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ABSTRACT: Eustatic and Tectonic Control on Localization of Porosity and Permeability, Mid-Permian, Bighorn Basin, Wyoming

Scott P. Simmons, Peter A. Scholle

The Goose Egg Formation of the northeastern Bighorn basin was deposited in an arid shoreline (sabkha) environment during a time of global cyclic sea level variations and local tectonic uplift. Eustatic sea level lows are represented by terrestrial red beds (seals), whereas highs resulted in the deposition of supratidal to shallow subtidal carbonates (reservoirs).

Pennsylvanian and Permian differential uplift along the present basin margin localized a broken chain of barrier islands and shoals during deposition of the Ervay and earlier carbonate members, as recognized in outcrop at Sheep and Little Sheep Mountain anticlines. The Ervay Member on these paleohighs is typified by fenestral dolomite, containing abundant tepees and pisoids. This fabric is interpreted to have formed in the highest intertidal to supratidal sabkha environment which developed on the leeward shores of these islands. The fenestral carbonates grade basinward (westward) into narrow bioclastic grainstone beach deposits and then to open-shelf fossiliferous packstones and wackestones. To the east lie laminated lagoonal micritic limestones and dolomites.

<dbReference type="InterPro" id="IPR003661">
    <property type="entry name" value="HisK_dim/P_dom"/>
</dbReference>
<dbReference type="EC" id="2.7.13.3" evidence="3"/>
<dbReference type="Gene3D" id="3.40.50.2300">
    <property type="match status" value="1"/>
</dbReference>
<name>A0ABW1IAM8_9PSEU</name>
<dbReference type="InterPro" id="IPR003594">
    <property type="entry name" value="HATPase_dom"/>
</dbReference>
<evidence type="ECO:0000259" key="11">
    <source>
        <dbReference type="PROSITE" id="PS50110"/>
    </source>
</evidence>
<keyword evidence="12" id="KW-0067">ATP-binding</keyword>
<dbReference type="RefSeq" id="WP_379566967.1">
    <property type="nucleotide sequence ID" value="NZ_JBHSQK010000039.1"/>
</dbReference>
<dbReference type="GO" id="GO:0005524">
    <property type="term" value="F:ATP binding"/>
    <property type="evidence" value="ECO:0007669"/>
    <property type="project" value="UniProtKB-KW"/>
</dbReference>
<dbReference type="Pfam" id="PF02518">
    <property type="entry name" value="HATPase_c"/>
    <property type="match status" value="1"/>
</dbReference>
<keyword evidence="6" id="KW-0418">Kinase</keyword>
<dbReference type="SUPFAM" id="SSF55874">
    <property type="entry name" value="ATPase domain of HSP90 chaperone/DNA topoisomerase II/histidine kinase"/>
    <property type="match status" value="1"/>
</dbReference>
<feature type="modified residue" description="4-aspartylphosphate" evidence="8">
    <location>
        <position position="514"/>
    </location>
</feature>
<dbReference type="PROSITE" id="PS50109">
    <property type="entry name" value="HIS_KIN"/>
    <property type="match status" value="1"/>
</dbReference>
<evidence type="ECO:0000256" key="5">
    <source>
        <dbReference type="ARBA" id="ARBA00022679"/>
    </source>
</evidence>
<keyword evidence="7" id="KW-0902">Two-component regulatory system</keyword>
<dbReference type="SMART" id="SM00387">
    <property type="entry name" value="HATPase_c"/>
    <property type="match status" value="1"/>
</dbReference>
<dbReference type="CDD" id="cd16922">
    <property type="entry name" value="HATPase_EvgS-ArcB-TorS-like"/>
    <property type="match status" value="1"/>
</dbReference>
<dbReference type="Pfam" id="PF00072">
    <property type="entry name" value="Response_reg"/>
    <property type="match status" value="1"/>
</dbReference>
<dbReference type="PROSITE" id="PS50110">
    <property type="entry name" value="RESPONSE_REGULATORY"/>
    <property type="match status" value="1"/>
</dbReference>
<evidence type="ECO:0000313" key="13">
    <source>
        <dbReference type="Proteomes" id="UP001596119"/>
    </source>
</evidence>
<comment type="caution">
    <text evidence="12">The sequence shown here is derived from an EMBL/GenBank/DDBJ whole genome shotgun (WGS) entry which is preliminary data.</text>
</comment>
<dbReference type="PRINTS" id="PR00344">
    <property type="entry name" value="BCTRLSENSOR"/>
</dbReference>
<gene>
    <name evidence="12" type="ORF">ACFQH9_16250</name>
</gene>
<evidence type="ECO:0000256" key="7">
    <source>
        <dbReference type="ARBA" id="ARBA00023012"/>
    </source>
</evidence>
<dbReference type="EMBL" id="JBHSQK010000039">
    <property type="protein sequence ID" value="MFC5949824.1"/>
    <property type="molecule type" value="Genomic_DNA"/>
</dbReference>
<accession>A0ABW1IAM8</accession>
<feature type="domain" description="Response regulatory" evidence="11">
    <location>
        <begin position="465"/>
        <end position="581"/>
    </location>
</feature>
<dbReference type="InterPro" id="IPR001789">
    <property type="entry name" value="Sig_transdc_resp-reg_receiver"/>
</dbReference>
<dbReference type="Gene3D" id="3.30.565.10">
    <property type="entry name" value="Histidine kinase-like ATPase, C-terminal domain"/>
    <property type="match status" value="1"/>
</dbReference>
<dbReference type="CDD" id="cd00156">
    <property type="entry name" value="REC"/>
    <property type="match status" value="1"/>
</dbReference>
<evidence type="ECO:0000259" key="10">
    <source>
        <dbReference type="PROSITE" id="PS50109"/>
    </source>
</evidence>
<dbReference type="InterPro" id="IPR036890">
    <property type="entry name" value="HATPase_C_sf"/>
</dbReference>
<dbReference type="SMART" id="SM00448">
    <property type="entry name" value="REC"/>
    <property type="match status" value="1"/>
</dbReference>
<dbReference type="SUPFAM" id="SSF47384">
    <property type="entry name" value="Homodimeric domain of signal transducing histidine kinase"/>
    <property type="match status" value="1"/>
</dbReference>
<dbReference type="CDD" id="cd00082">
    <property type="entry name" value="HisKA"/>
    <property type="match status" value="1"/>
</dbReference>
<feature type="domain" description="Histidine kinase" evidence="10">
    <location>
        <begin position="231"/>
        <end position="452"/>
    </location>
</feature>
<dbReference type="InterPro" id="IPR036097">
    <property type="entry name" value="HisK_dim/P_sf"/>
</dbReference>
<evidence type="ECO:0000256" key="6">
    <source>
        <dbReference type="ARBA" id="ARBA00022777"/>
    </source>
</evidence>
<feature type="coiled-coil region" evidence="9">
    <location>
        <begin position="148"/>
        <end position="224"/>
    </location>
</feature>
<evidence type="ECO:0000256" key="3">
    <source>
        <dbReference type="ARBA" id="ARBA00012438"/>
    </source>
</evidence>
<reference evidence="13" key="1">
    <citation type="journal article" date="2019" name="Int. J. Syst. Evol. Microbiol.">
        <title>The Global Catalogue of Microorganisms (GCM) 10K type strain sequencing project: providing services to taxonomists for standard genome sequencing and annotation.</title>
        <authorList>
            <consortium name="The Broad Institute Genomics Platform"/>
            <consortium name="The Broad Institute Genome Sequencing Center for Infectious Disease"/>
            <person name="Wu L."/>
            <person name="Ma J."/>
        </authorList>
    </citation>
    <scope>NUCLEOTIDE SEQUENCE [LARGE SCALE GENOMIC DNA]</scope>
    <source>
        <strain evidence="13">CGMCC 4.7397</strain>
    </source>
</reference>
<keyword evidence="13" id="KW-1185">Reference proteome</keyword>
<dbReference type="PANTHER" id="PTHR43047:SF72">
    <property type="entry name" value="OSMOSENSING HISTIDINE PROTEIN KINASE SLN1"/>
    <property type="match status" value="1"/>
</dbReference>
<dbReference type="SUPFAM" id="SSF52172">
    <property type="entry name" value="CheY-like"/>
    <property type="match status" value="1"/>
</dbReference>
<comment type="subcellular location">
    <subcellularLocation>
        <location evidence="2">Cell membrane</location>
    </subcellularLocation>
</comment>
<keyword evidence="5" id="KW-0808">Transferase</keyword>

Outcrop and core study has shown the fenestral facies to be limited to areas coincident with present-day basin margin anticlines. Not only are these the locations of the most porous facies, but tight Laramide folding of the Goose Egg carbonates resulted in pervasive fracturing and thus very high permeabilities in the same structures. The close association of Laramide folds and productive Permian carbonate horizons in the northeast Bighorn basin could well be characteristic for other yet to be explored structures along the basin-margin trend.

AAPG Search and Discovery Article #91003©1990 AAPG Annual Convention, San Francisco, California, June 3-6, 1990